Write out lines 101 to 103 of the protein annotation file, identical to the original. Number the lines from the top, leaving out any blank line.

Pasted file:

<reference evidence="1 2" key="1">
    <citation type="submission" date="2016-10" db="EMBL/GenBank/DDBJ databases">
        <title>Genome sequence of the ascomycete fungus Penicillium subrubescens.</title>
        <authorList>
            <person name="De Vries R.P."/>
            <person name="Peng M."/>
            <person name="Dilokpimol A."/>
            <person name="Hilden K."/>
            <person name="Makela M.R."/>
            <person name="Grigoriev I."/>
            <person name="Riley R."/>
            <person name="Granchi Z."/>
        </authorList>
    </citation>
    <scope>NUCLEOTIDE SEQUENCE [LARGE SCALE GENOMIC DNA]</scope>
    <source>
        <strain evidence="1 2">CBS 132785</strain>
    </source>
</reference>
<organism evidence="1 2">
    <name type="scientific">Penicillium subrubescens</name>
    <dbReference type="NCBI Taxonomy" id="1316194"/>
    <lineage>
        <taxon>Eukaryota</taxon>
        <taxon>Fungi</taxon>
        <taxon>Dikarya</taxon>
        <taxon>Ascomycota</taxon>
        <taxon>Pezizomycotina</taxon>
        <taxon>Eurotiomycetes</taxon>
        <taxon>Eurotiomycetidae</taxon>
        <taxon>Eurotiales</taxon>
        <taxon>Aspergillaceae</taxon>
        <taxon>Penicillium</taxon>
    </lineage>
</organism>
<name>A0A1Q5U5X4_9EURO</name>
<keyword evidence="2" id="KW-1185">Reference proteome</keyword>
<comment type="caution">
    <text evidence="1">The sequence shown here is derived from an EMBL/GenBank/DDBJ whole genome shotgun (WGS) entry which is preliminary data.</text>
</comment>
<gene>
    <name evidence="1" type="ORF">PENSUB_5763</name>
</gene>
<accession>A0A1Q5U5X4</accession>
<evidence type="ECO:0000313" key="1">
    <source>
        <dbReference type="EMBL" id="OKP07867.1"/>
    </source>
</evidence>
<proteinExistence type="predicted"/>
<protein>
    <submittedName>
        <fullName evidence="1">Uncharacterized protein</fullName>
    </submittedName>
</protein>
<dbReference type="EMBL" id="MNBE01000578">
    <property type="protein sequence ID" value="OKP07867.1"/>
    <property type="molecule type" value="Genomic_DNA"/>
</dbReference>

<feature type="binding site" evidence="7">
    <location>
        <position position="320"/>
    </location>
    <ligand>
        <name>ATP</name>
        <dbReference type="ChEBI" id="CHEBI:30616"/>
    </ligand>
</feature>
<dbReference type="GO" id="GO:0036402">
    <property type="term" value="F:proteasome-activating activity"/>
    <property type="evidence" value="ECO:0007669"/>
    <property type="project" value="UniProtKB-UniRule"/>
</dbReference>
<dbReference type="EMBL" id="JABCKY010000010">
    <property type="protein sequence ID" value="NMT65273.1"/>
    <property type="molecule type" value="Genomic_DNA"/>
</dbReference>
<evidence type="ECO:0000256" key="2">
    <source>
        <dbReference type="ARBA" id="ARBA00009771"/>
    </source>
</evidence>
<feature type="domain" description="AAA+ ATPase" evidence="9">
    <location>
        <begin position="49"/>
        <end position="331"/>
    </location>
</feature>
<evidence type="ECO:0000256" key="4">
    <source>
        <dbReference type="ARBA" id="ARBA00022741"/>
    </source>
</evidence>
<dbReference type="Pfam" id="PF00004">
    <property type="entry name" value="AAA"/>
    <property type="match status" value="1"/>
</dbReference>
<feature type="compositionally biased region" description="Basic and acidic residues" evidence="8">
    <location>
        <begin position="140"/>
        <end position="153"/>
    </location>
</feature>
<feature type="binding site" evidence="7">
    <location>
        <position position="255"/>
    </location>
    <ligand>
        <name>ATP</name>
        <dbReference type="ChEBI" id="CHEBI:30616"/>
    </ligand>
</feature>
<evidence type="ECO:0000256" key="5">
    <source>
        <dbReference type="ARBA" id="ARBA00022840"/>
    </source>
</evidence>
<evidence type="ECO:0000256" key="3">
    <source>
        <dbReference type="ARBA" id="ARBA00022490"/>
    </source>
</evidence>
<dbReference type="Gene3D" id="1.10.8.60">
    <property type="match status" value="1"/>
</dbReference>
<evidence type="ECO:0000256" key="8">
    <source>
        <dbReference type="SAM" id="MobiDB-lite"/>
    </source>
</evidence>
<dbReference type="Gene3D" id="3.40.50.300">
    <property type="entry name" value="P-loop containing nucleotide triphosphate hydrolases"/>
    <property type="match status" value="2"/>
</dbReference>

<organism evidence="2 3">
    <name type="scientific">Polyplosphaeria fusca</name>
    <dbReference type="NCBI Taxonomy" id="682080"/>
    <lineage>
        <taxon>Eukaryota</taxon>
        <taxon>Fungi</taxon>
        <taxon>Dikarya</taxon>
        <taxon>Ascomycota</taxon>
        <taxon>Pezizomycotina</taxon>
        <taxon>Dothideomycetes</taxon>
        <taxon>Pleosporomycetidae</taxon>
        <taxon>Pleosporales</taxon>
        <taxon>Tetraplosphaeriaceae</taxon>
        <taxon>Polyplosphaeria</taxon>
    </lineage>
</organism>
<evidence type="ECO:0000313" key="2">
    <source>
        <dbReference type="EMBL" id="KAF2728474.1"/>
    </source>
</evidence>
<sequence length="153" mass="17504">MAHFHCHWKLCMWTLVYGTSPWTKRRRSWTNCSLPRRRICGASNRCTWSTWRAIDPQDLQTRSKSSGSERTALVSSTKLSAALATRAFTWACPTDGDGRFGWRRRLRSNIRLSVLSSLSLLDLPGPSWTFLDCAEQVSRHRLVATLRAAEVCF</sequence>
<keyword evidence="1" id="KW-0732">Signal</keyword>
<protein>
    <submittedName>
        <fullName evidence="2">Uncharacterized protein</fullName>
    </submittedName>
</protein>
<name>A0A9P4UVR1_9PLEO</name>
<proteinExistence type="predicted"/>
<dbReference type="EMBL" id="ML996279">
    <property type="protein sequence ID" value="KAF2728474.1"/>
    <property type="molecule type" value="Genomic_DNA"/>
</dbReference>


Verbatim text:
        <end position="153"/>
    </location>
</feature>